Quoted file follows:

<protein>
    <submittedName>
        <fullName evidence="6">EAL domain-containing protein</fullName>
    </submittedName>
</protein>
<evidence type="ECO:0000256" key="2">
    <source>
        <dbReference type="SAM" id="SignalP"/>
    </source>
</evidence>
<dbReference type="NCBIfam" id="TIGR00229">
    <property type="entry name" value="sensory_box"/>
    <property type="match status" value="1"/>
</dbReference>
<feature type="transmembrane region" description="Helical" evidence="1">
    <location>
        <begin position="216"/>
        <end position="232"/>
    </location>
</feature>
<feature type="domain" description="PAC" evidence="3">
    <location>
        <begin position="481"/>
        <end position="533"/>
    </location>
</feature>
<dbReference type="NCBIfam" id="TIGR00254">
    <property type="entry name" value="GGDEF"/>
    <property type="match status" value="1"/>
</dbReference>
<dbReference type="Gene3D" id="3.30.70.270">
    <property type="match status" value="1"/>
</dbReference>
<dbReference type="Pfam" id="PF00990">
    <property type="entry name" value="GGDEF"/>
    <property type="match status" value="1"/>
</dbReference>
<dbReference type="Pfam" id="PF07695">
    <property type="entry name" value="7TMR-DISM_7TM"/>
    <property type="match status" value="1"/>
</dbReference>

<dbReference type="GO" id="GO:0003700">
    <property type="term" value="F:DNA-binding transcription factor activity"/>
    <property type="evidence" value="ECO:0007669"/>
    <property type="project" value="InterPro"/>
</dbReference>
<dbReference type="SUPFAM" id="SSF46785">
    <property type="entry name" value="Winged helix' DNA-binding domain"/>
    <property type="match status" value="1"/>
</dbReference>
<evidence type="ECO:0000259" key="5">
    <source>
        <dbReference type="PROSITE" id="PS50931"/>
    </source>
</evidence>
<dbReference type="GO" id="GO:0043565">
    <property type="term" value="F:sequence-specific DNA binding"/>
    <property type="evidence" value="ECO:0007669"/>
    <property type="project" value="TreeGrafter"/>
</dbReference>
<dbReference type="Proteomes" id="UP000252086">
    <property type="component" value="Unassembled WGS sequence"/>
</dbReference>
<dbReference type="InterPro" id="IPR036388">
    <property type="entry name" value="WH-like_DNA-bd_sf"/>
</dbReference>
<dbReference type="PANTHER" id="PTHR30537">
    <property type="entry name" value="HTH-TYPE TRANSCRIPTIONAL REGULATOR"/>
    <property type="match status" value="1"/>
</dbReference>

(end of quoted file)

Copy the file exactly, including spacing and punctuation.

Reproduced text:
<protein>
    <submittedName>
        <fullName evidence="6">EAL domain-containing protein</fullName>
    </submittedName>
</protein>
<evidence type="ECO:0000256" key="2">
    <source>
        <dbReference type="SAM" id="SignalP"/>
    </source>
</evidence>
<dbReference type="NCBIfam" id="TIGR00229">
    <property type="entry name" value="sensory_box"/>
    <property type="match status" value="1"/>
</dbReference>
<feature type="transmembrane region" description="Helical" evidence="1">
    <location>
        <begin position="216"/>
        <end position="232"/>
    </location>
</feature>
<feature type="domain" description="PAC" evidence="3">
    <location>
        <begin position="481"/>
        <end position="533"/>
    </location>
</feature>
<dbReference type="NCBIfam" id="TIGR00254">
    <property type="entry name" value="GGDEF"/>
    <property type="match status" value="1"/>
</dbReference>
<dbReference type="Gene3D" id="3.30.70.270">
    <property type="match status" value="1"/>
</dbReference>
<dbReference type="Pfam" id="PF00990">
    <property type="entry name" value="GGDEF"/>
    <property type="match status" value="1"/>
</dbReference>
<dbReference type="Pfam" id="PF07695">
    <property type="entry name" value="7TMR-DISM_7TM"/>
    <property type="match status" value="1"/>
</dbReference>

<dbReference type="GO" id="GO:0003700">
    <property type="term" value="F:DNA-binding transcription factor activity"/>
    <property type="evidence" value="ECO:0007669"/>
    <property type="project" value="InterPro"/>
</dbReference>
<dbReference type="SUPFAM" id="SSF46785">
    <property type="entry name" value="Winged helix' DNA-binding domain"/>
    <property type="match status" value="1"/>
</dbReference>
<evidence type="ECO:0000259" key="5">
    <source>
        <dbReference type="PROSITE" id="PS50931"/>
    </source>
</evidence>
<dbReference type="GO" id="GO:0043565">
    <property type="term" value="F:sequence-specific DNA binding"/>
    <property type="evidence" value="ECO:0007669"/>
    <property type="project" value="TreeGrafter"/>
</dbReference>
<dbReference type="Proteomes" id="UP000252086">
    <property type="component" value="Unassembled WGS sequence"/>
</dbReference>
<dbReference type="InterPro" id="IPR036388">
    <property type="entry name" value="WH-like_DNA-bd_sf"/>
</dbReference>
<dbReference type="PANTHER" id="PTHR30537">
    <property type="entry name" value="HTH-TYPE TRANSCRIPTIONAL REGULATOR"/>
    <property type="match status" value="1"/>
</dbReference>